GoatCreature’s review published on Letterboxd:
I've waited with eager anticipation to watch Midsommar since the trailer first dropped, but hadn't gotten the chance up until now. I'd built it up in my mind so much that I was unsure that it could live up to the sheer greatness that I expected of it. But luckily it did, in spades. It would be difficult for any film to displace this as my favourite film of the year as it contains so many of the things that I love in horror. To me, it is a masterpiece.
Director Ari Aster's previous film, Hereditary, wasn't one that I took an instantly strong liking to. In fact, on first viewing I found it to be mildly uneventful and its ending admittedly hindered my enjoyment a decent amount. But since then with subsequent viewings I can say that I enjoy it quite a lot, learning to love the film for what it is instead of what I wish it could have been, letting go of focusing heavily on my small gripes. However, my first impression of Hereditary did leave me somewhat apprehensive for Midsommar after I learned of its existence earlier this year. That is until I saw the trailer, even though I don't typically watch trailers, and I knew then this was something special.
It's immersive, brilliantly slow, methodical and extremely chilling. One of the films greatest strengths being its use of vibrant colour and daylight. The commune, 'Hårga', is always bathed in bright light, this beautifully inviting and serene place that is a mere few steps away from paradise itself, yet still somehow immediately unsettling. Paired with some fantastic cinematography, sets and costumes, it is one of the most visually impressive and stunning films I've seen to date. It had me fixated.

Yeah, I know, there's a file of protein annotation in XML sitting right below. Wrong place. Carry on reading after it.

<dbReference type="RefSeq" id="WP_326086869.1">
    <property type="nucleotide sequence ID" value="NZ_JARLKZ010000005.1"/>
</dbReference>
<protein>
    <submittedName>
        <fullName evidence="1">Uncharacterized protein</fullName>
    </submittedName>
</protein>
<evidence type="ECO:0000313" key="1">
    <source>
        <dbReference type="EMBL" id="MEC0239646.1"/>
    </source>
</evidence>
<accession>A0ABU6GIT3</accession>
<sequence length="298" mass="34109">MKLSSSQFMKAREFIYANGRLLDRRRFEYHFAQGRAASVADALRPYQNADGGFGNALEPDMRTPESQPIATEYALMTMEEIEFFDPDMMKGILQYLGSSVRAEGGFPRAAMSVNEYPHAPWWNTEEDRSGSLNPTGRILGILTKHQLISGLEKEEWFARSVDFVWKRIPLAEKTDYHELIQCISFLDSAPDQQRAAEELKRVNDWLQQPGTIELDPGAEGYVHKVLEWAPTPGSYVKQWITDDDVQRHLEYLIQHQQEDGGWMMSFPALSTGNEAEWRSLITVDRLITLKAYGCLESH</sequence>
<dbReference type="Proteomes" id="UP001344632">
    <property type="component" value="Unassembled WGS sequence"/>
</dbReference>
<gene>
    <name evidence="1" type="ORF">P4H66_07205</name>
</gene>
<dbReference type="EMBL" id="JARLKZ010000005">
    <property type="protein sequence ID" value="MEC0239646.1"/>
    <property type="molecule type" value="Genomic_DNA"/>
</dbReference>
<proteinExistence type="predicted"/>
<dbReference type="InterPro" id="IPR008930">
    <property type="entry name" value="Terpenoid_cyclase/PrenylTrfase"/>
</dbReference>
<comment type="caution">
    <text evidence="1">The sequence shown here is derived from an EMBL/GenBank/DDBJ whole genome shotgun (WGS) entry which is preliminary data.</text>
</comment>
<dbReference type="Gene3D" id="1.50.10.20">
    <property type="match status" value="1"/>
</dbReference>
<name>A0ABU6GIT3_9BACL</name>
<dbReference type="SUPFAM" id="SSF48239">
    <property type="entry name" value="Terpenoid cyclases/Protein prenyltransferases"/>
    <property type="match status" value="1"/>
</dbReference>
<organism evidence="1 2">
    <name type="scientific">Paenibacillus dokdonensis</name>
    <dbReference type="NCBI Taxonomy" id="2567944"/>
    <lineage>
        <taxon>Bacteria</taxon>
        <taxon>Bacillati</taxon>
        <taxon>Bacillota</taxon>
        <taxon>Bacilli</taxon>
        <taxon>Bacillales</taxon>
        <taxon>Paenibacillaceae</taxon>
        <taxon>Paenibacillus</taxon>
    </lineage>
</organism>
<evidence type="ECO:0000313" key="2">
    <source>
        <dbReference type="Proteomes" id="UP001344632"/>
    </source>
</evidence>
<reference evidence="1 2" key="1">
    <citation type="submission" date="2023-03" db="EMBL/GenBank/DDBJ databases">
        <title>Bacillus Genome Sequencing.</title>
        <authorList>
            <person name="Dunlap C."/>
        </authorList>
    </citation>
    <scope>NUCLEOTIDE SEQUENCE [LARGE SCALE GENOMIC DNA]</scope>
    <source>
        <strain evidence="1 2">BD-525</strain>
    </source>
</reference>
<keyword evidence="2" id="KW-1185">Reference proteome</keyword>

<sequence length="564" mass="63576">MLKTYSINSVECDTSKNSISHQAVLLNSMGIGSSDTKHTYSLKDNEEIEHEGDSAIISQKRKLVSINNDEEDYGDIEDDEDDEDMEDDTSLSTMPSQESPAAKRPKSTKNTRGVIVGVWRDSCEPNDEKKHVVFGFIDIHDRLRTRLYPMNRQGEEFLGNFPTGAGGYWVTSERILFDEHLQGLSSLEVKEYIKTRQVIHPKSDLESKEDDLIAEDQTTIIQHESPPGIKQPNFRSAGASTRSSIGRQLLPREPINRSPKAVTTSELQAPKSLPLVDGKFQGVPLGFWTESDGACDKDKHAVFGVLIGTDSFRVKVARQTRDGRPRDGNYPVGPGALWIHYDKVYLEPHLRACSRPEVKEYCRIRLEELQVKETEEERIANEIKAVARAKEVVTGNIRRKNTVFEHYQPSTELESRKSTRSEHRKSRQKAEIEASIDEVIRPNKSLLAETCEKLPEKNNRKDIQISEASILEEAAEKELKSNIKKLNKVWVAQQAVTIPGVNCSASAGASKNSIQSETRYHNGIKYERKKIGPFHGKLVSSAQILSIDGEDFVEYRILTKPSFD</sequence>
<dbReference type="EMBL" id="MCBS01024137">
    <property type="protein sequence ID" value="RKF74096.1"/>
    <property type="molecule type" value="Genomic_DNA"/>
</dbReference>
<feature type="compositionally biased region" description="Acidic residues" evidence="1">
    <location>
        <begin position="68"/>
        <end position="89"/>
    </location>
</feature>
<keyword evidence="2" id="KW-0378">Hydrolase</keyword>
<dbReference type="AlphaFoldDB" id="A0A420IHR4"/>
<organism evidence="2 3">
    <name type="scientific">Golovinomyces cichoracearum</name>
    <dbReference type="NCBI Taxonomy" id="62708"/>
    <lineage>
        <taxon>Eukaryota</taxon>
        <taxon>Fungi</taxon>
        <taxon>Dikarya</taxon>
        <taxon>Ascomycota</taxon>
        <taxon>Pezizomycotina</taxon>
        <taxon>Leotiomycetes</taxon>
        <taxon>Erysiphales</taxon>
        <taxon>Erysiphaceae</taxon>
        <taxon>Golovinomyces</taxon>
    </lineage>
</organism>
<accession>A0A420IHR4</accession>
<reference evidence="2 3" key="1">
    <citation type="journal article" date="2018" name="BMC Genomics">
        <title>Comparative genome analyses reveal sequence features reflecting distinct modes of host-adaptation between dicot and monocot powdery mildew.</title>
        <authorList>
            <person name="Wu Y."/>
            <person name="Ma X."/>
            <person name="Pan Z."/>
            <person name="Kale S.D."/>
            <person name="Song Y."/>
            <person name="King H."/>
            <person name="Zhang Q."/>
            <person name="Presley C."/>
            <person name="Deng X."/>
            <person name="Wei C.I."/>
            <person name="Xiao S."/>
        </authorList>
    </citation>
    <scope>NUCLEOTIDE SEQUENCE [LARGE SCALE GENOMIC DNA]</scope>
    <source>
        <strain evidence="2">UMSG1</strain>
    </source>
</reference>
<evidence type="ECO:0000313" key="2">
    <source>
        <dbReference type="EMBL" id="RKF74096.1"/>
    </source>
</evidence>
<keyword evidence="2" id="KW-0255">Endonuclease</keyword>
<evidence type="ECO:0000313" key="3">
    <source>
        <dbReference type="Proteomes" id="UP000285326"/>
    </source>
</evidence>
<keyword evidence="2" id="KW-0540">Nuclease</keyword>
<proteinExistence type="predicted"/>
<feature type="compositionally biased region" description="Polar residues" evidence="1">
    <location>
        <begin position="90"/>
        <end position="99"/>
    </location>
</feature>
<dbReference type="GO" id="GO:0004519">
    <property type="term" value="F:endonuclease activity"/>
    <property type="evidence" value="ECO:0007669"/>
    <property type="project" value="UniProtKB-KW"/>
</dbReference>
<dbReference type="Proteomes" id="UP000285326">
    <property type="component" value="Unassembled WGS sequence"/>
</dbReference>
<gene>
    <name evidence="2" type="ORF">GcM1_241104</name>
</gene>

The performances, especially the performances by Florence Pugh and Jack Reynor, were honestly phenomenal. The relationships between these characters felt real and very complicated, and the tensions among the main group never felt forced or disingenuous. I had an emotional investment in each and every one of them, even despite any of their more obvious shortcomings. The way the main cast acted was overwhelmingly human in nature, which really complimented the stark difference in how the members of the commune behaved.
I suppose it would be fair to liken Midsommar to The Wicker Man in many ways. It shares many of the same elements that made it so impactful and distributing to me; idyllic and tranquil community with mysterious and foreign religious practices, set mostly in daytime, that builds towards the final 'celebration' ritual, its mysteries unfolding, revealing the sick and twisted truth beneath that thin veneer, yet somehow retaining its allure, with character(s) placed in foreign situations thoroughly outside their comfort zones. The Wicker Man is in my top 3 films of all time, and Midsommar truly isn't that far behind I don't think.
Despite its fairly sizeable 147 minute runtime, I didn't once feel bored. If ever the story started to slow down then it was the stunning visuals that kept me glued to the screen, its pacing was superb in that regard. It ends on that perfect note between satisfying yet leaving you wanting more. This is folk horror done to perfection and almost certainly a film I'll watch many, many times in the future. Should Ari Aster continue to direct films like this, I can see him sitting firmly amongst the horror greats.